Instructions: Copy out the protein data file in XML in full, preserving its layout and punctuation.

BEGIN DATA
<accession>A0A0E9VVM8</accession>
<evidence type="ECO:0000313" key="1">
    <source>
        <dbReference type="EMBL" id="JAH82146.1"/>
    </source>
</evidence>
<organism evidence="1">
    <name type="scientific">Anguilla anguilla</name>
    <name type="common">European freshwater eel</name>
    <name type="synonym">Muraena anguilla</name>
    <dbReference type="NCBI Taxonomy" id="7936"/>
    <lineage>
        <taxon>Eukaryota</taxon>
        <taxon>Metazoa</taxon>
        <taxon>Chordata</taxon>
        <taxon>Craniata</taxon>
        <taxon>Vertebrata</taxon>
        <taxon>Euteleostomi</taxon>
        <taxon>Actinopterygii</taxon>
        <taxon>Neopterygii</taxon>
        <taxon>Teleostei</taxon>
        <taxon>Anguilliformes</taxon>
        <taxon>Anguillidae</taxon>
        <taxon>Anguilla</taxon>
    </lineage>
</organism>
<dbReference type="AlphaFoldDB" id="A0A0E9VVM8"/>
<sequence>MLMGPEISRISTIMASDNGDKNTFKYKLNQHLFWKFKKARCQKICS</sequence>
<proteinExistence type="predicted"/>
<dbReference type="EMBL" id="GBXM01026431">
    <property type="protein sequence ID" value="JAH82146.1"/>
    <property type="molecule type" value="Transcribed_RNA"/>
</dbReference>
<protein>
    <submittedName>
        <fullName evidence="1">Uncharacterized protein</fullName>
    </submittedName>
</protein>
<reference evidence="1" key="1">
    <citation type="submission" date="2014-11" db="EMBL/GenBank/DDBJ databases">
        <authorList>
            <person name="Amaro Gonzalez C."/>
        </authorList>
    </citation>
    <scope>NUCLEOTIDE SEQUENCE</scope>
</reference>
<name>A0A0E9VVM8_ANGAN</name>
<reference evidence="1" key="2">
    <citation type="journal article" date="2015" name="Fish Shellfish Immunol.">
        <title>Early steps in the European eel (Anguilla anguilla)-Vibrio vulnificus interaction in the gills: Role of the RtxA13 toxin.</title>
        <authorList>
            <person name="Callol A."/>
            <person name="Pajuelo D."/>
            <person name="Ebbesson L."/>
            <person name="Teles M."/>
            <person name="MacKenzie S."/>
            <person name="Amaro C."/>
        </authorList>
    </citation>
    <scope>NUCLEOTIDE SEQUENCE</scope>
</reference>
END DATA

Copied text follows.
<accession>A0A0E9VVM8</accession>
<evidence type="ECO:0000313" key="1">
    <source>
        <dbReference type="EMBL" id="JAH82146.1"/>
    </source>
</evidence>
<organism evidence="1">
    <name type="scientific">Anguilla anguilla</name>
    <name type="common">European freshwater eel</name>
    <name type="synonym">Muraena anguilla</name>
    <dbReference type="NCBI Taxonomy" id="7936"/>
    <lineage>
        <taxon>Eukaryota</taxon>
        <taxon>Metazoa</taxon>
        <taxon>Chordata</taxon>
        <taxon>Craniata</taxon>
        <taxon>Vertebrata</taxon>
        <taxon>Euteleostomi</taxon>
        <taxon>Actinopterygii</taxon>
        <taxon>Neopterygii</taxon>
        <taxon>Teleostei</taxon>
        <taxon>Anguilliformes</taxon>
        <taxon>Anguillidae</taxon>
        <taxon>Anguilla</taxon>
    </lineage>
</organism>
<dbReference type="AlphaFoldDB" id="A0A0E9VVM8"/>
<sequence>MLMGPEISRISTIMASDNGDKNTFKYKLNQHLFWKFKKARCQKICS</sequence>
<proteinExistence type="predicted"/>
<dbReference type="EMBL" id="GBXM01026431">
    <property type="protein sequence ID" value="JAH82146.1"/>
    <property type="molecule type" value="Transcribed_RNA"/>
</dbReference>
<protein>
    <submittedName>
        <fullName evidence="1">Uncharacterized protein</fullName>
    </submittedName>
</protein>
<reference evidence="1" key="1">
    <citation type="submission" date="2014-11" db="EMBL/GenBank/DDBJ databases">
        <authorList>
            <person name="Amaro Gonzalez C."/>
        </authorList>
    </citation>
    <scope>NUCLEOTIDE SEQUENCE</scope>
</reference>
<name>A0A0E9VVM8_ANGAN</name>
<reference evidence="1" key="2">
    <citation type="journal article" date="2015" name="Fish Shellfish Immunol.">
        <title>Early steps in the European eel (Anguilla anguilla)-Vibrio vulnificus interaction in the gills: Role of the RtxA13 toxin.</title>
        <authorList>
            <person name="Callol A."/>
            <person name="Pajuelo D."/>
            <person name="Ebbesson L."/>
            <person name="Teles M."/>
            <person name="MacKenzie S."/>
            <person name="Amaro C."/>
        </authorList>
    </citation>
    <scope>NUCLEOTIDE SEQUENCE</scope>
</reference>